Quebec conservation areas balance nature preservation and public access

MONTREAL — Minutes after scaling the snowy wooden staircase that leads into the Alfred-Kelly nature reserve, the air grows fresh and still as the sounds of the city give way to those of chirping birds. The trail is lined with birch and maple trees, as snowshoers and hikers wind their way up the path that soon turns down again, towards snowed-covered Lake Paradis.

The conservation area, located at the base of the Laurentians some 60 kilometres north of Montreal, is one of several more-or-less-undisturbed nature reserves in the province that offer little in the way of cellphone service, facilities or organized activities, but plenty for those who want to hike, snowshoe, or simply spend time in nature.

“They’re not commercial, there’s not that many people on them, they’re kind of secluded,” said Jessica Panetta, national media manager for the Nature Conservancy of Canada, which runs the site.

“You’re in this forest, and there’s so many trails,” Panetta said. “Sometimes there’s cell phone service, sometimes there’s not, so it really is a nice escape to really immerse yourself in nature.”

Opening conservation areas to the public means working to find a balance between allowing people to enjoy nature without compromising sensitive plant and animal habitat. At the Afred-Kelley reserve, visitors are asked to follow some rules, such as sticking to the trails and leaving their pets and bicycles at home in order to avoid disturbing the wildlife.

Other destinations suggested by the group include the Appalachian forests of the Green Mountains Nature Reserve in the Eastern Townships, cross-country skiing in the Tourbiere-de-Venise-Ouest Nature Reserve south of Montreal, and wildlife sighting at the Jean-Paul-Riopelle Nature Reserve just outside Quebec City.

Named after a renowned ornithologist who donated the first parcel of land in the area, the Alfred-Kelley site is home to mink, beaver and moose, as well as the vast majority of Quebec’s birds of prey species, which nest and hunt along the cliffs that offer panoramic views to birds and humans alike.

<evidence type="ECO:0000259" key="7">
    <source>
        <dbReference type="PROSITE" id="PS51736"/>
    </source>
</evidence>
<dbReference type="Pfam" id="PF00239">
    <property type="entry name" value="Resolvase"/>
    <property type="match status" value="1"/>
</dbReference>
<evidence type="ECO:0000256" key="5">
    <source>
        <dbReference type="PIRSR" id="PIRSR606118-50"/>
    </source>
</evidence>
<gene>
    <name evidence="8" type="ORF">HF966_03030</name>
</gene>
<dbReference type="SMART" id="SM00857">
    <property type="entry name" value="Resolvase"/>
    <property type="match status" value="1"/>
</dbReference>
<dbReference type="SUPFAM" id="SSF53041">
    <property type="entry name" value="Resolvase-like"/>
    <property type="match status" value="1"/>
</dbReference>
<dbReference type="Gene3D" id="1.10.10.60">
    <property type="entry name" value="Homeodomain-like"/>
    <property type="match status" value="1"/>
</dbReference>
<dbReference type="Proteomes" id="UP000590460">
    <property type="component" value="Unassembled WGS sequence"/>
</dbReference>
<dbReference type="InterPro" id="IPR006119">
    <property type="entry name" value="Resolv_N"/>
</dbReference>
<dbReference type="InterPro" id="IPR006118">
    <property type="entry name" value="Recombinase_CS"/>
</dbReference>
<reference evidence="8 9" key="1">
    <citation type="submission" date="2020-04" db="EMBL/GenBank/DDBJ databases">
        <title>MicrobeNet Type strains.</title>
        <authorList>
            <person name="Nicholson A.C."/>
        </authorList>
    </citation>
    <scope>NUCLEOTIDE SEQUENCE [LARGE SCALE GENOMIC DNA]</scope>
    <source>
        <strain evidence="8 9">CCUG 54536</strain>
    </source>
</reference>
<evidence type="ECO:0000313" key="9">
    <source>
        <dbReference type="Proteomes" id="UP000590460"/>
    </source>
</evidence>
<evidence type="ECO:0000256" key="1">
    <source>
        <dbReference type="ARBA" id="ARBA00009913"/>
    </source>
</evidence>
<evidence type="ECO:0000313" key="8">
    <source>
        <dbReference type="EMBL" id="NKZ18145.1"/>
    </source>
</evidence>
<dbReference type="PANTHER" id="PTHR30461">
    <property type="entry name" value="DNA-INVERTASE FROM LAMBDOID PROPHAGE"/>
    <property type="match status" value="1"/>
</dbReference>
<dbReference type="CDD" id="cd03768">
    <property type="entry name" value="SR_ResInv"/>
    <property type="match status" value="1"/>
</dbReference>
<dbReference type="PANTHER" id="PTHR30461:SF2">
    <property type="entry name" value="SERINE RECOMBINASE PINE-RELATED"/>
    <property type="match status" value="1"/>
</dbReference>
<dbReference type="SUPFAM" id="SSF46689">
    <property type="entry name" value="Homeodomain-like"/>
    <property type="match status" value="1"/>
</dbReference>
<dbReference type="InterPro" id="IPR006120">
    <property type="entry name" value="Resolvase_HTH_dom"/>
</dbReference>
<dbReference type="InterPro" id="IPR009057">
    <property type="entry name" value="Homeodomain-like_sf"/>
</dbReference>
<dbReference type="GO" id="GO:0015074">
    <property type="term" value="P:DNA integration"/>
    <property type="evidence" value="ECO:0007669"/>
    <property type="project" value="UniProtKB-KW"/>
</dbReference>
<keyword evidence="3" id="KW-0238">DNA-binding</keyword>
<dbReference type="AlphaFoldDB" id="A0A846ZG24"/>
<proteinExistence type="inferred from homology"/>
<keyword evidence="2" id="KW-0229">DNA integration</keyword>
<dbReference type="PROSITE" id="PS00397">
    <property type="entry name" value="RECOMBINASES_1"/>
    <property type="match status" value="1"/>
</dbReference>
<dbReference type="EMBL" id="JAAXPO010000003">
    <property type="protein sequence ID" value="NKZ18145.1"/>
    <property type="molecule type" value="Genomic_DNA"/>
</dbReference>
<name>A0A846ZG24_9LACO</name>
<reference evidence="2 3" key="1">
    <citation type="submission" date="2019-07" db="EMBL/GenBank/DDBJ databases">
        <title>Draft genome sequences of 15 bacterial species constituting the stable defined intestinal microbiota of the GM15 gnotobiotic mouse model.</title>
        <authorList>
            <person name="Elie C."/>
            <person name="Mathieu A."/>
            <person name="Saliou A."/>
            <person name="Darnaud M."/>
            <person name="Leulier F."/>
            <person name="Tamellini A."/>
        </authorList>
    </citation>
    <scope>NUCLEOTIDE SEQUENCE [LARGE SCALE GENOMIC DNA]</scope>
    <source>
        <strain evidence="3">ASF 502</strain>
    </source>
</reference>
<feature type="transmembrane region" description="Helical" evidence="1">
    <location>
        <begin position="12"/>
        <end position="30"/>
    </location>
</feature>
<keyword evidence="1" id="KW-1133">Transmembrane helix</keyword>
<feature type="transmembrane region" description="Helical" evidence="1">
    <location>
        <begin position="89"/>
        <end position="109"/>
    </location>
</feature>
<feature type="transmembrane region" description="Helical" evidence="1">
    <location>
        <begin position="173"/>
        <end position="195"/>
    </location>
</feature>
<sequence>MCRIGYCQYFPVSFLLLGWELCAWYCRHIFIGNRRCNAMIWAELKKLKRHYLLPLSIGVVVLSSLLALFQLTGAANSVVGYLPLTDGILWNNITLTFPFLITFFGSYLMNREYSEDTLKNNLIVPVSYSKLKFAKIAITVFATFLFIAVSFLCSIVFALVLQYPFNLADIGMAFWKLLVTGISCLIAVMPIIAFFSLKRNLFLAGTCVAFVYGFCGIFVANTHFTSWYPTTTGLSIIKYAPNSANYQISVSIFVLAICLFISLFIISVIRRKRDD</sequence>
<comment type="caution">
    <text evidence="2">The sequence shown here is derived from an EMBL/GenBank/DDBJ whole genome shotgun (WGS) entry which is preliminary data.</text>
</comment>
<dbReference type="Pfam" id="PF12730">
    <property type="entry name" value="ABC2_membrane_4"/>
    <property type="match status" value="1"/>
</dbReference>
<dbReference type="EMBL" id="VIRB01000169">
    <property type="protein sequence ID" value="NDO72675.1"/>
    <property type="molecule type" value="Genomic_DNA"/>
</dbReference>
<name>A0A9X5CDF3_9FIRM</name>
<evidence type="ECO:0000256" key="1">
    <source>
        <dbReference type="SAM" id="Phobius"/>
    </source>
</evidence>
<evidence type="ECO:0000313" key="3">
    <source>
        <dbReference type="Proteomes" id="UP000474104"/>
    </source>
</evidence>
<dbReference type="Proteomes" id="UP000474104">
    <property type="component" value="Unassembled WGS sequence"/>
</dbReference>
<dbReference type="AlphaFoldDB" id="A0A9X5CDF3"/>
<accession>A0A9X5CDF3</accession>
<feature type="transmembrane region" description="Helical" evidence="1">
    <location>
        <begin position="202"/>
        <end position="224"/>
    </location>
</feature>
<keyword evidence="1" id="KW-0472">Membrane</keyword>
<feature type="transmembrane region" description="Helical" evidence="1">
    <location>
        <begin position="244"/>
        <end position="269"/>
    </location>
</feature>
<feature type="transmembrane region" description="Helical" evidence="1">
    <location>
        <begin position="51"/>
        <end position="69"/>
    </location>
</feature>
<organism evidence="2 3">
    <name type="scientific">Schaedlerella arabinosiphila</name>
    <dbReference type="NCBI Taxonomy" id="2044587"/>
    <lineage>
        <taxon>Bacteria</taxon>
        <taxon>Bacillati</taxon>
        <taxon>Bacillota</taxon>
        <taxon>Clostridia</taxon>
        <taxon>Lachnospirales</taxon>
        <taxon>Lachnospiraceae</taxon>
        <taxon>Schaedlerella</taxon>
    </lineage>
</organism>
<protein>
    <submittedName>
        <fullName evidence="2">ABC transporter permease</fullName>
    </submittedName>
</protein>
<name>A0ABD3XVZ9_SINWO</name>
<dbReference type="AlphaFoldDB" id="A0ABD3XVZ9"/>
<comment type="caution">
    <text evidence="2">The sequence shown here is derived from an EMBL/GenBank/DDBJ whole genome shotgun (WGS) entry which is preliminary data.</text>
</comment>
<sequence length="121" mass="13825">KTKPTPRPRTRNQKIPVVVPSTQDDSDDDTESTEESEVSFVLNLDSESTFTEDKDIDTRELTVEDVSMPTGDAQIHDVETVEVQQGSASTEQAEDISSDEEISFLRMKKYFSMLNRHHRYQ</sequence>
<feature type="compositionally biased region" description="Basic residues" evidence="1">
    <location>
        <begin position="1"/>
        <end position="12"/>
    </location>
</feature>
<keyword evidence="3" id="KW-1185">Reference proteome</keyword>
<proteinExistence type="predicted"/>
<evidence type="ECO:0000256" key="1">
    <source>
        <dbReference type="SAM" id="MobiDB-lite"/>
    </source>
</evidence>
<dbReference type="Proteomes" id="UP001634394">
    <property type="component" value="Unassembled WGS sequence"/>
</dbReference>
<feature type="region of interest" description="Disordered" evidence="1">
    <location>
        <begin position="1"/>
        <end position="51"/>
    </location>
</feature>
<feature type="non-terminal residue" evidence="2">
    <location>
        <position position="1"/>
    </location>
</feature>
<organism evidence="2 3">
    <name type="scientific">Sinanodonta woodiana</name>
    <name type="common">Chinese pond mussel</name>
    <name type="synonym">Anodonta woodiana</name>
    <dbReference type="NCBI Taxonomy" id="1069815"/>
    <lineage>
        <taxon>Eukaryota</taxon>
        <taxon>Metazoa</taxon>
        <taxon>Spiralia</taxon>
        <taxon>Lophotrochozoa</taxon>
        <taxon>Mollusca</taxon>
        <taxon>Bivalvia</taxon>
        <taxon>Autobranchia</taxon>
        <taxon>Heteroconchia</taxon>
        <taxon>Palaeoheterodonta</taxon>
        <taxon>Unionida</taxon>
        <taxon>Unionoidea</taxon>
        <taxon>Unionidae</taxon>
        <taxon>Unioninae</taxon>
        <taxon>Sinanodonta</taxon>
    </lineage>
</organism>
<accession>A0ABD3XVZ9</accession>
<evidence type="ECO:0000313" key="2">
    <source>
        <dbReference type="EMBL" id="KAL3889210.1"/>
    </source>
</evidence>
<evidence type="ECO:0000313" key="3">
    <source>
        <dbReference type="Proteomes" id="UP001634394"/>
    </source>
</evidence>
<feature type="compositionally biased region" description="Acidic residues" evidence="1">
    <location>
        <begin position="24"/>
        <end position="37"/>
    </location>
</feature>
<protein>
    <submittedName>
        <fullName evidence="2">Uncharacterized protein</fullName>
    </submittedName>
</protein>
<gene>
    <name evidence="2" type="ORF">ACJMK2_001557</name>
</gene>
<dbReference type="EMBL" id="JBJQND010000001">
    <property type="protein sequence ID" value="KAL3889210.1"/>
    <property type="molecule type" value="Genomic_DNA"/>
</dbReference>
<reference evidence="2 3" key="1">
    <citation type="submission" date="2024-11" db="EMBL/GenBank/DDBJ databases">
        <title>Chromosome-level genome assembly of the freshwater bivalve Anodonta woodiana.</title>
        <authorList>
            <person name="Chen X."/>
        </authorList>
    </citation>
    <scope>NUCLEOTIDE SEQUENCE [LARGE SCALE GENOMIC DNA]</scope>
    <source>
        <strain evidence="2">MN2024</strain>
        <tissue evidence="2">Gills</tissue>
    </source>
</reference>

On a mild day in early January, there were no large animal species in sight, only the occasional squirrel and a regular stream of hikers and snowshoers out enjoying the end of the holiday period.

But Jean-Francois Pomerleau, a resident of nearby Laval, said he regularly spots wildlife, including deer, wild turkeys and falcons, and has seen evidence of beavers at work.

“It’s a good place for nature lovers,” said Pomerleau, who paused from a run up the trail in a pair of racing snowshoes.

On his third visit that week to the mountain, Pomerleau said he liked the combination of varied terrain, proximity to the city, and the chance to explore nature.

A little further up the trail, Valerie Turcot and her partner were enjoying a more low-key snowshoe experience. They laughed as their children, ages six and four, darted a few feet off the trail to run around a tree making fresh tracks.

Turcot noted the mountain is free to access, not too hard for children, and among the closest Laurentian destinations from Montreal or Laval.

“It’s one of the first accessible mountains leaving the city,” she said.

Sepaq, the provincial agency that manages Quebec’s national parks and nature reserves, also has a list of ideal locations for fatbike, snowshoeing, winter hiking, cross-country skiing or wildlife watching.

That list includes the Iles-de-Boucherville park, a small series of islands in the St. Lawrence River only a few minutes from Montreal that offer gentle nature walks and wildlife watching only a few minutes from Montreal. Closer to Quebec City, there’s Camp Mercier in the Laurentides wildlife reserve, whose impressive snowfall amounts make it ideal for winter sports.

Panetta says not all protected areas can be opened to the public, and the organizations that run them have to make careful choices to ensure the habitats remain undisturbed. However, she feels it’s worthwhile to allow visitors, especially given recent studies that show spending just a couple of hours out in nature can have physical and mental-health benefits, such as reduced stress.

“The more people have a connection to (natural areas) and the outdoors, the more likely they are to want to protect it,” she said.

If you go: or

This report by the Canadian Press was first published on Jan. 06, 2020.

Morgan Lowrie, The Canadian Press


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